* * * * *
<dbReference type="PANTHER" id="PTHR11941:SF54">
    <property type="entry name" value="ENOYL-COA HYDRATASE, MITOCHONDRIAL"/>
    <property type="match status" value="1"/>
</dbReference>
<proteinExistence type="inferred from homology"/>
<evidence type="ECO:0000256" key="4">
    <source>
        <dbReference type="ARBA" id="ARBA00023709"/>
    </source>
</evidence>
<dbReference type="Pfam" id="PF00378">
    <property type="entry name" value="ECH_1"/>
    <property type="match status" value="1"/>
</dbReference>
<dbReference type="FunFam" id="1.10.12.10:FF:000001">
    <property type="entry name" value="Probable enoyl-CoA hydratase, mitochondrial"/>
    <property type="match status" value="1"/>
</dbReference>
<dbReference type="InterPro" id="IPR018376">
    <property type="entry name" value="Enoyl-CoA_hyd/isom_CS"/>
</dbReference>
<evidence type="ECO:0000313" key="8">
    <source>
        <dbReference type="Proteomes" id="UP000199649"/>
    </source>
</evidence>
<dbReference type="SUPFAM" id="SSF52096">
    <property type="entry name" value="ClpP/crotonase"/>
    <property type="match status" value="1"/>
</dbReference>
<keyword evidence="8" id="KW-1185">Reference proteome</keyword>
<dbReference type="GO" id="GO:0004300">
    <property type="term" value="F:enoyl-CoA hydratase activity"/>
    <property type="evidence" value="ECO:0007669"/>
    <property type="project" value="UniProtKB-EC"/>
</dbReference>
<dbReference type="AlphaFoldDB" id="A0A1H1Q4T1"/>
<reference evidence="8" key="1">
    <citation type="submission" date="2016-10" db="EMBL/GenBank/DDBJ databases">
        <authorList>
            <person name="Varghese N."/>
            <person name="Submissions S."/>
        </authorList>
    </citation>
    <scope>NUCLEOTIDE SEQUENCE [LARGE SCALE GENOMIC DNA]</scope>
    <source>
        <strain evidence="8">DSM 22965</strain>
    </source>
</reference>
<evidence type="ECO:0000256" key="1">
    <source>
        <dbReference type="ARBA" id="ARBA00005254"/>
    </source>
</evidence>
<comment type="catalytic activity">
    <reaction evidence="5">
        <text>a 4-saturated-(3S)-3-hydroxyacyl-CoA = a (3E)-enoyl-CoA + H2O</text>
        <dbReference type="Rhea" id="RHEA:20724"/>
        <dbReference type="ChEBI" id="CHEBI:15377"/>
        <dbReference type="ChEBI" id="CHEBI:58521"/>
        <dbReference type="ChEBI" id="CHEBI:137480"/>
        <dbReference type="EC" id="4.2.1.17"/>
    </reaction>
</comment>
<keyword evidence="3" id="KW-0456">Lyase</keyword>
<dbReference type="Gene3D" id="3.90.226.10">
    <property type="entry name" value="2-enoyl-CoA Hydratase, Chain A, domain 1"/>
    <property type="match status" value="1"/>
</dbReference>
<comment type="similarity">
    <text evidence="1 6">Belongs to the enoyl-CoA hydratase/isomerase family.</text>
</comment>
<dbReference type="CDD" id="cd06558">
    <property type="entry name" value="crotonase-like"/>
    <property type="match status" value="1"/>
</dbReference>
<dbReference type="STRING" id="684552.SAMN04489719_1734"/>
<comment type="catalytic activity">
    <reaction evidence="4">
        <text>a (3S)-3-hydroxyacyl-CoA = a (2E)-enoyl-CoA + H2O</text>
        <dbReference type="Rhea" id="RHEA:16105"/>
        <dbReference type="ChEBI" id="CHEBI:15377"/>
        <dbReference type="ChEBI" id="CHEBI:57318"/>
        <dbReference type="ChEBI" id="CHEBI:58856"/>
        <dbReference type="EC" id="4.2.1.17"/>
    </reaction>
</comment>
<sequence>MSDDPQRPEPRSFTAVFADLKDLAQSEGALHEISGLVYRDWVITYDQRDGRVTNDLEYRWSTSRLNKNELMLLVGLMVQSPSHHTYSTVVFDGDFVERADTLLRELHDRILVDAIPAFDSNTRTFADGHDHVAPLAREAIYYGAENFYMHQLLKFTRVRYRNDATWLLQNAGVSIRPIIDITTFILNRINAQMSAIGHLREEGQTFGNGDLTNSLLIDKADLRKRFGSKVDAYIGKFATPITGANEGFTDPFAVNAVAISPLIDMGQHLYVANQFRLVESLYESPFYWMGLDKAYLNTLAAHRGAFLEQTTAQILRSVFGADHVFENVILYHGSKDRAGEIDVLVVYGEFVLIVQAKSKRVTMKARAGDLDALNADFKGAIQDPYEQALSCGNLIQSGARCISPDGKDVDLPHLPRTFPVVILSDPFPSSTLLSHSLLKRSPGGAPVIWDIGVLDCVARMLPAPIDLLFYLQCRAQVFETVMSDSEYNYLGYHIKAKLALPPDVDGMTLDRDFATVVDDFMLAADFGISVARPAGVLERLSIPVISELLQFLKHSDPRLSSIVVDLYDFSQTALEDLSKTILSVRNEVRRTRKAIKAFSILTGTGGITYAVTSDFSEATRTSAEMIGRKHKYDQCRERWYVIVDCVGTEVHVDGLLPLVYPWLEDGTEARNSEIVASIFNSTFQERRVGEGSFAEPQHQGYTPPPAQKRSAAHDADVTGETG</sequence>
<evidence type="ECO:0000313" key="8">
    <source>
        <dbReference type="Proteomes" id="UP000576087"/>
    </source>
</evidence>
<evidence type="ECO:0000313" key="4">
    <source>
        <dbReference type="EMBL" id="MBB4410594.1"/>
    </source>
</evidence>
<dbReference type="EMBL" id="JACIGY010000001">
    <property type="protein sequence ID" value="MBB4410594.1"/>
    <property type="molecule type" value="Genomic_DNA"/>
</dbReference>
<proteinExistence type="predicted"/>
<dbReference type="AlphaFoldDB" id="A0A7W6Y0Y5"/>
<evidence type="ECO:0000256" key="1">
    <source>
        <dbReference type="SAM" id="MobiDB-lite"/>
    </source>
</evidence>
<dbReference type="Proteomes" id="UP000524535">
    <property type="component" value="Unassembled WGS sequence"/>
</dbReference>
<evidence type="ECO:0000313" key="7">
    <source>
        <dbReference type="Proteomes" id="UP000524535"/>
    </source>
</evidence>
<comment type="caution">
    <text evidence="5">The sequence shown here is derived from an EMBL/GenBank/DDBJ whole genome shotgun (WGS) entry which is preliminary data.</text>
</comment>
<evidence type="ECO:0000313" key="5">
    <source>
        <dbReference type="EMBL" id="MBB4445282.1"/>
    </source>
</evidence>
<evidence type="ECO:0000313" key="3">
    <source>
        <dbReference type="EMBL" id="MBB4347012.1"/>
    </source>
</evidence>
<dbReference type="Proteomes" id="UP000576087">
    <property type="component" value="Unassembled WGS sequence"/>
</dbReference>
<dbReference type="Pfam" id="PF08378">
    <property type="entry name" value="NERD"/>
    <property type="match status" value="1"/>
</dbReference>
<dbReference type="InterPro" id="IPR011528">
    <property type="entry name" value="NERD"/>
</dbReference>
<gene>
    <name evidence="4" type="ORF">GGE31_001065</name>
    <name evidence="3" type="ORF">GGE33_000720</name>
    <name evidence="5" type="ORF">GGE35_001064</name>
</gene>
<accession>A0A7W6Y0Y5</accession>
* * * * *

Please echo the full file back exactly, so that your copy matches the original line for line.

<dbReference type="PANTHER" id="PTHR11941:SF54">
    <property type="entry name" value="ENOYL-COA HYDRATASE, MITOCHONDRIAL"/>
    <property type="match status" value="1"/>
</dbReference>
<proteinExistence type="inferred from homology"/>
<evidence type="ECO:0000256" key="4">
    <source>
        <dbReference type="ARBA" id="ARBA00023709"/>
    </source>
</evidence>
<dbReference type="Pfam" id="PF00378">
    <property type="entry name" value="ECH_1"/>
    <property type="match status" value="1"/>
</dbReference>
<dbReference type="FunFam" id="1.10.12.10:FF:000001">
    <property type="entry name" value="Probable enoyl-CoA hydratase, mitochondrial"/>
    <property type="match status" value="1"/>
</dbReference>
<dbReference type="InterPro" id="IPR018376">
    <property type="entry name" value="Enoyl-CoA_hyd/isom_CS"/>
</dbReference>
<evidence type="ECO:0000313" key="8">
    <source>
        <dbReference type="Proteomes" id="UP000199649"/>
    </source>
</evidence>
<dbReference type="SUPFAM" id="SSF52096">
    <property type="entry name" value="ClpP/crotonase"/>
    <property type="match status" value="1"/>
</dbReference>
<keyword evidence="8" id="KW-1185">Reference proteome</keyword>
<dbReference type="GO" id="GO:0004300">
    <property type="term" value="F:enoyl-CoA hydratase activity"/>
    <property type="evidence" value="ECO:0007669"/>
    <property type="project" value="UniProtKB-EC"/>
</dbReference>
<dbReference type="AlphaFoldDB" id="A0A1H1Q4T1"/>
<reference evidence="8" key="1">
    <citation type="submission" date="2016-10" db="EMBL/GenBank/DDBJ databases">
        <authorList>
            <person name="Varghese N."/>
            <person name="Submissions S."/>
        </authorList>
    </citation>
    <scope>NUCLEOTIDE SEQUENCE [LARGE SCALE GENOMIC DNA]</scope>
    <source>
        <strain evidence="8">DSM 22965</strain>
    </source>
</reference>
<evidence type="ECO:0000256" key="1">
    <source>
        <dbReference type="ARBA" id="ARBA00005254"/>
    </source>
</evidence>
<comment type="catalytic activity">
    <reaction evidence="5">
        <text>a 4-saturated-(3S)-3-hydroxyacyl-CoA = a (3E)-enoyl-CoA + H2O</text>
        <dbReference type="Rhea" id="RHEA:20724"/>
        <dbReference type="ChEBI" id="CHEBI:15377"/>
        <dbReference type="ChEBI" id="CHEBI:58521"/>
        <dbReference type="ChEBI" id="CHEBI:137480"/>
        <dbReference type="EC" id="4.2.1.17"/>
    </reaction>
</comment>
<keyword evidence="3" id="KW-0456">Lyase</keyword>
<dbReference type="Gene3D" id="3.90.226.10">
    <property type="entry name" value="2-enoyl-CoA Hydratase, Chain A, domain 1"/>
    <property type="match status" value="1"/>
</dbReference>
<comment type="similarity">
    <text evidence="1 6">Belongs to the enoyl-CoA hydratase/isomerase family.</text>
</comment>
<dbReference type="CDD" id="cd06558">
    <property type="entry name" value="crotonase-like"/>
    <property type="match status" value="1"/>
</dbReference>
<dbReference type="STRING" id="684552.SAMN04489719_1734"/>
<comment type="catalytic activity">
    <reaction evidence="4">
        <text>a (3S)-3-hydroxyacyl-CoA = a (2E)-enoyl-CoA + H2O</text>
        <dbReference type="Rhea" id="RHEA:16105"/>
        <dbReference type="ChEBI" id="CHEBI:15377"/>
        <dbReference type="ChEBI" id="CHEBI:57318"/>
        <dbReference type="ChEBI" id="CHEBI:58856"/>
        <dbReference type="EC" id="4.2.1.17"/>
    </reaction>
</comment>
<sequence>MSDDPQRPEPRSFTAVFADLKDLAQSEGALHEISGLVYRDWVITYDQRDGRVTNDLEYRWSTSRLNKNELMLLVGLMVQSPSHHTYSTVVFDGDFVERADTLLRELHDRILVDAIPAFDSNTRTFADGHDHVAPLAREAIYYGAENFYMHQLLKFTRVRYRNDATWLLQNAGVSIRPIIDITTFILNRINAQMSAIGHLREEGQTFGNGDLTNSLLIDKADLRKRFGSKVDAYIGKFATPITGANEGFTDPFAVNAVAISPLIDMGQHLYVANQFRLVESLYESPFYWMGLDKAYLNTLAAHRGAFLEQTTAQILRSVFGADHVFENVILYHGSKDRAGEIDVLVVYGEFVLIVQAKSKRVTMKARAGDLDALNADFKGAIQDPYEQALSCGNLIQSGARCISPDGKDVDLPHLPRTFPVVILSDPFPSSTLLSHSLLKRSPGGAPVIWDIGVLDCVARMLPAPIDLLFYLQCRAQVFETVMSDSEYNYLGYHIKAKLALPPDVDGMTLDRDFATVVDDFMLAADFGISVARPAGVLERLSIPVISELLQFLKHSDPRLSSIVVDLYDFSQTALEDLSKTILSVRNEVRRTRKAIKAFSILTGTGGITYAVTSDFSEATRTSAEMIGRKHKYDQCRERWYVIVDCVGTEVHVDGLLPLVYPWLEDGTEARNSEIVASIFNSTFQERRVGEGSFAEPQHQGYTPPPAQKRSAAHDADVTGETG</sequence>
<evidence type="ECO:0000313" key="8">
    <source>
        <dbReference type="Proteomes" id="UP000576087"/>
    </source>
</evidence>
<evidence type="ECO:0000313" key="4">
    <source>
        <dbReference type="EMBL" id="MBB4410594.1"/>
    </source>
</evidence>
<dbReference type="EMBL" id="JACIGY010000001">
    <property type="protein sequence ID" value="MBB4410594.1"/>
    <property type="molecule type" value="Genomic_DNA"/>
</dbReference>
<proteinExistence type="predicted"/>
<dbReference type="AlphaFoldDB" id="A0A7W6Y0Y5"/>
<evidence type="ECO:0000256" key="1">
    <source>
        <dbReference type="SAM" id="MobiDB-lite"/>
    </source>
</evidence>
<dbReference type="Proteomes" id="UP000524535">
    <property type="component" value="Unassembled WGS sequence"/>
</dbReference>
<evidence type="ECO:0000313" key="7">
    <source>
        <dbReference type="Proteomes" id="UP000524535"/>
    </source>
</evidence>
<comment type="caution">
    <text evidence="5">The sequence shown here is derived from an EMBL/GenBank/DDBJ whole genome shotgun (WGS) entry which is preliminary data.</text>
</comment>
<evidence type="ECO:0000313" key="5">
    <source>
        <dbReference type="EMBL" id="MBB4445282.1"/>
    </source>
</evidence>
<evidence type="ECO:0000313" key="3">
    <source>
        <dbReference type="EMBL" id="MBB4347012.1"/>
    </source>
</evidence>
<dbReference type="Proteomes" id="UP000576087">
    <property type="component" value="Unassembled WGS sequence"/>
</dbReference>
<dbReference type="Pfam" id="PF08378">
    <property type="entry name" value="NERD"/>
    <property type="match status" value="1"/>
</dbReference>
<dbReference type="InterPro" id="IPR011528">
    <property type="entry name" value="NERD"/>
</dbReference>
<gene>
    <name evidence="4" type="ORF">GGE31_001065</name>
    <name evidence="3" type="ORF">GGE33_000720</name>
    <name evidence="5" type="ORF">GGE35_001064</name>
</gene>
<accession>A0A7W6Y0Y5</accession>